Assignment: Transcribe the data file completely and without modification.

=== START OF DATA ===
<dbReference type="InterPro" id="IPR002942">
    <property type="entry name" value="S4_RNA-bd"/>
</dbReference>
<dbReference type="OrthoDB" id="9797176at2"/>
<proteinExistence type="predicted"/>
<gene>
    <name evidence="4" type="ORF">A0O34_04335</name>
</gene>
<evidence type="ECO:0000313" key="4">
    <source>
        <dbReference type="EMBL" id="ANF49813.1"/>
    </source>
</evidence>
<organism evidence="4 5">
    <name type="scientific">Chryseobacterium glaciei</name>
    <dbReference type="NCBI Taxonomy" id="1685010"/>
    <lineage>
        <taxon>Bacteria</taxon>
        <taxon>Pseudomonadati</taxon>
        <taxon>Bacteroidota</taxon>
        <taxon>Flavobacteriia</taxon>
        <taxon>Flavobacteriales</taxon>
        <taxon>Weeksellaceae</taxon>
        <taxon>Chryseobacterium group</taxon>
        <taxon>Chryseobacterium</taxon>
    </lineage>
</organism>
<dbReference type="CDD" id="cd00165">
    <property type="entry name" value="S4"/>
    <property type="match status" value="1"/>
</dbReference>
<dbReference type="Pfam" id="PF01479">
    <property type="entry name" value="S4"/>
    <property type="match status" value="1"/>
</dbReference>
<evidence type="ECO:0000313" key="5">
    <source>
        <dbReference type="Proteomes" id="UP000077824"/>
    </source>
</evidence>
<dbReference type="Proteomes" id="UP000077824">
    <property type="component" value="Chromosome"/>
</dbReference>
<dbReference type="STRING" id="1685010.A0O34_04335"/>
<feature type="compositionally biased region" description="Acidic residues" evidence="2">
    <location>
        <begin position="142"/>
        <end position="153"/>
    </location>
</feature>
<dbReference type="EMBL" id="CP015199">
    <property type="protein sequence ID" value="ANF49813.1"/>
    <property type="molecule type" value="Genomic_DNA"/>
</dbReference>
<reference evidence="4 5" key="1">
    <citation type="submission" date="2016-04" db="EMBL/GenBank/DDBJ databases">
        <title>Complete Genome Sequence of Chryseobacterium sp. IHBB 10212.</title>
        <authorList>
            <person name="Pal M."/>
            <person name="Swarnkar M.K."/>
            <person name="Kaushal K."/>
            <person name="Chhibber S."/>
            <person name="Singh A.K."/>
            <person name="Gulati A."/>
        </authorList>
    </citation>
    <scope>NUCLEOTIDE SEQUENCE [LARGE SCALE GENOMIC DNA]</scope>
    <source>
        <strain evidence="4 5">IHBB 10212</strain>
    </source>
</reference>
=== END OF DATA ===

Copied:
<dbReference type="InterPro" id="IPR002942">
    <property type="entry name" value="S4_RNA-bd"/>
</dbReference>
<dbReference type="OrthoDB" id="9797176at2"/>
<proteinExistence type="predicted"/>
<gene>
    <name evidence="4" type="ORF">A0O34_04335</name>
</gene>
<evidence type="ECO:0000313" key="4">
    <source>
        <dbReference type="EMBL" id="ANF49813.1"/>
    </source>
</evidence>
<organism evidence="4 5">
    <name type="scientific">Chryseobacterium glaciei</name>
    <dbReference type="NCBI Taxonomy" id="1685010"/>
    <lineage>
        <taxon>Bacteria</taxon>
        <taxon>Pseudomonadati</taxon>
        <taxon>Bacteroidota</taxon>
        <taxon>Flavobacteriia</taxon>
        <taxon>Flavobacteriales</taxon>
        <taxon>Weeksellaceae</taxon>
        <taxon>Chryseobacterium group</taxon>
        <taxon>Chryseobacterium</taxon>
    </lineage>
</organism>
<dbReference type="CDD" id="cd00165">
    <property type="entry name" value="S4"/>
    <property type="match status" value="1"/>
</dbReference>
<dbReference type="Pfam" id="PF01479">
    <property type="entry name" value="S4"/>
    <property type="match status" value="1"/>
</dbReference>
<evidence type="ECO:0000313" key="5">
    <source>
        <dbReference type="Proteomes" id="UP000077824"/>
    </source>
</evidence>
<dbReference type="Proteomes" id="UP000077824">
    <property type="component" value="Chromosome"/>
</dbReference>
<dbReference type="STRING" id="1685010.A0O34_04335"/>
<feature type="compositionally biased region" description="Acidic residues" evidence="2">
    <location>
        <begin position="142"/>
        <end position="153"/>
    </location>
</feature>
<dbReference type="EMBL" id="CP015199">
    <property type="protein sequence ID" value="ANF49813.1"/>
    <property type="molecule type" value="Genomic_DNA"/>
</dbReference>
<reference evidence="4 5" key="1">
    <citation type="submission" date="2016-04" db="EMBL/GenBank/DDBJ databases">
        <title>Complete Genome Sequence of Chryseobacterium sp. IHBB 10212.</title>
        <authorList>
            <person name="Pal M."/>
            <person name="Swarnkar M.K."/>
            <person name="Kaushal K."/>
            <person name="Chhibber S."/>
            <person name="Singh A.K."/>
            <person name="Gulati A."/>
        </authorList>
    </citation>
    <scope>NUCLEOTIDE SEQUENCE [LARGE SCALE GENOMIC DNA]</scope>
    <source>
        <strain evidence="4 5">IHBB 10212</strain>
    </source>
</reference>